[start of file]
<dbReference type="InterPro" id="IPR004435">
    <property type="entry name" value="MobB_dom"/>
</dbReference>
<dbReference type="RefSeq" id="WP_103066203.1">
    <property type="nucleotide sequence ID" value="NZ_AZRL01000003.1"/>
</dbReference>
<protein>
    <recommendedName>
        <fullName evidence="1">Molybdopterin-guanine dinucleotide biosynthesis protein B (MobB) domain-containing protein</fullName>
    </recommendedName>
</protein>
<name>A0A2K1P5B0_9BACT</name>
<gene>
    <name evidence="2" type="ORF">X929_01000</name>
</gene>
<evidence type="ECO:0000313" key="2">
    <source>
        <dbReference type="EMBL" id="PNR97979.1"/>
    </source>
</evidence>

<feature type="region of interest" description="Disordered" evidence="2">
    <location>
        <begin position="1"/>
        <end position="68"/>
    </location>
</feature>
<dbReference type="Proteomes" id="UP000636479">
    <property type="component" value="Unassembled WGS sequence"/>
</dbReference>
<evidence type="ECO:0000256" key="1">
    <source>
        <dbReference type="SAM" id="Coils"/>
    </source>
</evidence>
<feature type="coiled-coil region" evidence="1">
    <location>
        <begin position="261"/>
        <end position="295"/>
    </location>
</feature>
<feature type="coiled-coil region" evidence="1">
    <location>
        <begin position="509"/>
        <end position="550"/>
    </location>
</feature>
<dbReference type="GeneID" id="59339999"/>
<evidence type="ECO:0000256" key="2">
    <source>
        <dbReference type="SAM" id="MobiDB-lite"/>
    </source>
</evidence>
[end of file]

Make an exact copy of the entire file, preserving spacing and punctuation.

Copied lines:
<dbReference type="InterPro" id="IPR004435">
    <property type="entry name" value="MobB_dom"/>
</dbReference>
<dbReference type="RefSeq" id="WP_103066203.1">
    <property type="nucleotide sequence ID" value="NZ_AZRL01000003.1"/>
</dbReference>
<protein>
    <recommendedName>
        <fullName evidence="1">Molybdopterin-guanine dinucleotide biosynthesis protein B (MobB) domain-containing protein</fullName>
    </recommendedName>
</protein>
<name>A0A2K1P5B0_9BACT</name>
<gene>
    <name evidence="2" type="ORF">X929_01000</name>
</gene>
<evidence type="ECO:0000313" key="2">
    <source>
        <dbReference type="EMBL" id="PNR97979.1"/>
    </source>
</evidence>

<feature type="region of interest" description="Disordered" evidence="2">
    <location>
        <begin position="1"/>
        <end position="68"/>
    </location>
</feature>
<dbReference type="Proteomes" id="UP000636479">
    <property type="component" value="Unassembled WGS sequence"/>
</dbReference>
<evidence type="ECO:0000256" key="1">
    <source>
        <dbReference type="SAM" id="Coils"/>
    </source>
</evidence>
<feature type="coiled-coil region" evidence="1">
    <location>
        <begin position="261"/>
        <end position="295"/>
    </location>
</feature>
<feature type="coiled-coil region" evidence="1">
    <location>
        <begin position="509"/>
        <end position="550"/>
    </location>
</feature>
<dbReference type="GeneID" id="59339999"/>
<evidence type="ECO:0000256" key="2">
    <source>
        <dbReference type="SAM" id="MobiDB-lite"/>
    </source>
</evidence>